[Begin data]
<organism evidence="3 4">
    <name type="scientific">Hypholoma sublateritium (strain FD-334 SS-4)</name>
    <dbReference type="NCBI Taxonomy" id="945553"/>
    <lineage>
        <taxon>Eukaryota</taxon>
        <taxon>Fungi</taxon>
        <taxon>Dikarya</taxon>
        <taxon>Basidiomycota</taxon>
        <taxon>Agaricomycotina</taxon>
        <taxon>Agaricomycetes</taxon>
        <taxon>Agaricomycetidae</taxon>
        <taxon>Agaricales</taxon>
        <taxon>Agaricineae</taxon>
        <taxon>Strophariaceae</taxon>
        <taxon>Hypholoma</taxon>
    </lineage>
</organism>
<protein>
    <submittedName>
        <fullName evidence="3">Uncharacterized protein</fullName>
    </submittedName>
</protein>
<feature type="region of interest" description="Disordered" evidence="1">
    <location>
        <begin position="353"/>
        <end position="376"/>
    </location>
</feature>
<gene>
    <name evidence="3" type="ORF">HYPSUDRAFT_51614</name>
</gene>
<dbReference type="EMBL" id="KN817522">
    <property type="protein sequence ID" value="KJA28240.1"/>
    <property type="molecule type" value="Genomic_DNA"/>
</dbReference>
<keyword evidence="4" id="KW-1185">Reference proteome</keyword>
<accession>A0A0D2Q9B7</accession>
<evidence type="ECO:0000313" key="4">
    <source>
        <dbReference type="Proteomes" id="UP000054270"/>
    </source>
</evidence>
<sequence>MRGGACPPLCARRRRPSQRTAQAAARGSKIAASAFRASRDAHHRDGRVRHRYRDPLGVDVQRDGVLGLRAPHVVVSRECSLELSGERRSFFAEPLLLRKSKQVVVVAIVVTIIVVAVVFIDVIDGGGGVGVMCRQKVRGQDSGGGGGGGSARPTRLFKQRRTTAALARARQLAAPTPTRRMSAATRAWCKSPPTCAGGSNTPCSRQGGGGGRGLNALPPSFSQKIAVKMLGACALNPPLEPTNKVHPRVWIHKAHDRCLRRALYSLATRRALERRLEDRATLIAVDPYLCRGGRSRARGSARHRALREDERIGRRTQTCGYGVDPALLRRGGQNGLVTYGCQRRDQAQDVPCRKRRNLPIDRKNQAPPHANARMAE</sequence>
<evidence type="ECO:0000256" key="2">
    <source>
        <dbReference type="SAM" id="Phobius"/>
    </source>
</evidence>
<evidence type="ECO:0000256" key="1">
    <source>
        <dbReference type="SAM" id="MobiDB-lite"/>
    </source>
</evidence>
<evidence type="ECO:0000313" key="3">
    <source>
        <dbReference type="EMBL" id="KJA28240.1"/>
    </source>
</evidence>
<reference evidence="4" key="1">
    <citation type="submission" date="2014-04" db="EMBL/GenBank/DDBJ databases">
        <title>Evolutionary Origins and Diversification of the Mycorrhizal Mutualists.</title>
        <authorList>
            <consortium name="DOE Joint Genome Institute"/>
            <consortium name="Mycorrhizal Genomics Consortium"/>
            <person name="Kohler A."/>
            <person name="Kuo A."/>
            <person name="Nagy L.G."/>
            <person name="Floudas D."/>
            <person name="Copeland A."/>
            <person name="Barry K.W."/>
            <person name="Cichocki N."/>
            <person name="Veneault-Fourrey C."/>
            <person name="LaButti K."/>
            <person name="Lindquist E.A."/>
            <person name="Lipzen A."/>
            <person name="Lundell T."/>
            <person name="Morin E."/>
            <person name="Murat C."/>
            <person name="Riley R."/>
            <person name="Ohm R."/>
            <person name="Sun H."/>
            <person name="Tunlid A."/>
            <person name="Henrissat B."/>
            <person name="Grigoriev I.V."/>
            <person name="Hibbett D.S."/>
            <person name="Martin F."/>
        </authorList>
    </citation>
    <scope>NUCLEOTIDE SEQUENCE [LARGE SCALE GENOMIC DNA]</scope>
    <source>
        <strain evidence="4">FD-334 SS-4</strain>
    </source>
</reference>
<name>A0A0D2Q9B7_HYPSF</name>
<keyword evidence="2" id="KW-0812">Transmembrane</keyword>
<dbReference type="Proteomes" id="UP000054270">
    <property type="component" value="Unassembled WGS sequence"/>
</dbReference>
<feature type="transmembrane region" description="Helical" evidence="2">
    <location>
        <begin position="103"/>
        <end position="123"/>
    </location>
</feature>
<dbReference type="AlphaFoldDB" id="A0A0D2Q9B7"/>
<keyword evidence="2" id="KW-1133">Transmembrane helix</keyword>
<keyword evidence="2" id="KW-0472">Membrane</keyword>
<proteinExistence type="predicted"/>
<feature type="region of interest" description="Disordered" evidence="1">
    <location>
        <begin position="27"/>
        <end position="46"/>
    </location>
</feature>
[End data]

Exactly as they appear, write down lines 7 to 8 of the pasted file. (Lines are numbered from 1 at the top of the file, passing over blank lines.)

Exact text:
        <taxon>Dikarya</taxon>
        <taxon>Basidiomycota</taxon>